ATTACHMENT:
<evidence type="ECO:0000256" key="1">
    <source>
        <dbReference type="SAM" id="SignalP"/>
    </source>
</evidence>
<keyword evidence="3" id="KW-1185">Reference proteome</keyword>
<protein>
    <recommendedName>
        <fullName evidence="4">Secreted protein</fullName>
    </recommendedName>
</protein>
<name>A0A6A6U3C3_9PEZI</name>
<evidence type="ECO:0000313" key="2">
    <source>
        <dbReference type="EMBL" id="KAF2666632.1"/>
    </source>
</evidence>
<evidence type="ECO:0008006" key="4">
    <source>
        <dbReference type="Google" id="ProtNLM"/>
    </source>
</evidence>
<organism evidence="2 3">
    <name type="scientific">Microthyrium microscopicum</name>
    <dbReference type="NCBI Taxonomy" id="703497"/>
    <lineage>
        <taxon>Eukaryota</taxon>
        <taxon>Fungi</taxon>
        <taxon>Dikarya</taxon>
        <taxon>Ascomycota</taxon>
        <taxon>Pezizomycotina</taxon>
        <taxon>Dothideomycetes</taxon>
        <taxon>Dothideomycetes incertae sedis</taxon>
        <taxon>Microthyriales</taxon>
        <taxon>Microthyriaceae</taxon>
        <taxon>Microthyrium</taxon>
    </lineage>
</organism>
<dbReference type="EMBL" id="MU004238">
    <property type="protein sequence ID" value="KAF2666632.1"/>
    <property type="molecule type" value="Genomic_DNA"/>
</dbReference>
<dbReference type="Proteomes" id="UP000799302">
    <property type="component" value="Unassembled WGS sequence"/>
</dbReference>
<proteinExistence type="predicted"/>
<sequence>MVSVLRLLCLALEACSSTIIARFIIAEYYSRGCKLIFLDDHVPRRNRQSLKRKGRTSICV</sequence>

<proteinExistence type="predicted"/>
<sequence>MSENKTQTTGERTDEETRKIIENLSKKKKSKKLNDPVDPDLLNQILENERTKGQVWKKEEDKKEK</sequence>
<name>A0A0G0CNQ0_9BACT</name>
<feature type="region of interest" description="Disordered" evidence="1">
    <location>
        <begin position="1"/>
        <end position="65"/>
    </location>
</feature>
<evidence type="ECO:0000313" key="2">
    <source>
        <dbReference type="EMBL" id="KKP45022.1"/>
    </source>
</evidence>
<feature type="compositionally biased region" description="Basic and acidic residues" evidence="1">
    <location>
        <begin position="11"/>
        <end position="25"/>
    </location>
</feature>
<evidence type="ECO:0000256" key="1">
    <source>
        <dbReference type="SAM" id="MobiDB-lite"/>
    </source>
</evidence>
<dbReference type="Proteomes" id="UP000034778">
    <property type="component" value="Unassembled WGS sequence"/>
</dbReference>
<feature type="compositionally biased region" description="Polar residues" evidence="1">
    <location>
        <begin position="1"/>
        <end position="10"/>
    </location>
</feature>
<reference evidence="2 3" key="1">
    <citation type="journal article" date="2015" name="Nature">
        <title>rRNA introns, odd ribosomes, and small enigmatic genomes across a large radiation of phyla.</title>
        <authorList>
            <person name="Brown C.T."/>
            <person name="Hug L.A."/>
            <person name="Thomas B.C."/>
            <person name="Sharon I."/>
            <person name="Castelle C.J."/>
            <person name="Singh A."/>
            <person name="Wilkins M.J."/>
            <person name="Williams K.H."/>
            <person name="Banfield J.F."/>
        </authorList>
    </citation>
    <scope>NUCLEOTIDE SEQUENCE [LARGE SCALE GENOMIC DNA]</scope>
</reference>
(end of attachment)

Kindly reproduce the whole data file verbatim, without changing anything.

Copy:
<evidence type="ECO:0000256" key="1">
    <source>
        <dbReference type="SAM" id="SignalP"/>
    </source>
</evidence>
<keyword evidence="3" id="KW-1185">Reference proteome</keyword>
<protein>
    <recommendedName>
        <fullName evidence="4">Secreted protein</fullName>
    </recommendedName>
</protein>
<name>A0A6A6U3C3_9PEZI</name>
<evidence type="ECO:0000313" key="2">
    <source>
        <dbReference type="EMBL" id="KAF2666632.1"/>
    </source>
</evidence>
<evidence type="ECO:0008006" key="4">
    <source>
        <dbReference type="Google" id="ProtNLM"/>
    </source>
</evidence>
<organism evidence="2 3">
    <name type="scientific">Microthyrium microscopicum</name>
    <dbReference type="NCBI Taxonomy" id="703497"/>
    <lineage>
        <taxon>Eukaryota</taxon>
        <taxon>Fungi</taxon>
        <taxon>Dikarya</taxon>
        <taxon>Ascomycota</taxon>
        <taxon>Pezizomycotina</taxon>
        <taxon>Dothideomycetes</taxon>
        <taxon>Dothideomycetes incertae sedis</taxon>
        <taxon>Microthyriales</taxon>
        <taxon>Microthyriaceae</taxon>
        <taxon>Microthyrium</taxon>
    </lineage>
</organism>
<dbReference type="EMBL" id="MU004238">
    <property type="protein sequence ID" value="KAF2666632.1"/>
    <property type="molecule type" value="Genomic_DNA"/>
</dbReference>
<dbReference type="Proteomes" id="UP000799302">
    <property type="component" value="Unassembled WGS sequence"/>
</dbReference>
<proteinExistence type="predicted"/>
<sequence>MVSVLRLLCLALEACSSTIIARFIIAEYYSRGCKLIFLDDHVPRRNRQSLKRKGRTSICV</sequence>

<proteinExistence type="predicted"/>
<sequence>MSENKTQTTGERTDEETRKIIENLSKKKKSKKLNDPVDPDLLNQILENERTKGQVWKKEEDKKEK</sequence>
<name>A0A0G0CNQ0_9BACT</name>
<feature type="region of interest" description="Disordered" evidence="1">
    <location>
        <begin position="1"/>
        <end position="65"/>
    </location>
</feature>
<evidence type="ECO:0000313" key="2">
    <source>
        <dbReference type="EMBL" id="KKP45022.1"/>
    </source>
</evidence>
<feature type="compositionally biased region" description="Basic and acidic residues" evidence="1">
    <location>
        <begin position="11"/>
        <end position="25"/>
    </location>
</feature>
<evidence type="ECO:0000256" key="1">
    <source>
        <dbReference type="SAM" id="MobiDB-lite"/>
    </source>
</evidence>
<dbReference type="Proteomes" id="UP000034778">
    <property type="component" value="Unassembled WGS sequence"/>
</dbReference>
<feature type="compositionally biased region" description="Polar residues" evidence="1">
    <location>
        <begin position="1"/>
        <end position="10"/>
    </location>
</feature>
<reference evidence="2 3" key="1">
    <citation type="journal article" date="2015" name="Nature">
        <title>rRNA introns, odd ribosomes, and small enigmatic genomes across a large radiation of phyla.</title>
        <authorList>
            <person name="Brown C.T."/>
            <person name="Hug L.A."/>
            <person name="Thomas B.C."/>
            <person name="Sharon I."/>
            <person name="Castelle C.J."/>
            <person name="Singh A."/>
            <person name="Wilkins M.J."/>
            <person name="Williams K.H."/>
            <person name="Banfield J.F."/>
        </authorList>
    </citation>
    <scope>NUCLEOTIDE SEQUENCE [LARGE SCALE GENOMIC DNA]</scope>
</reference>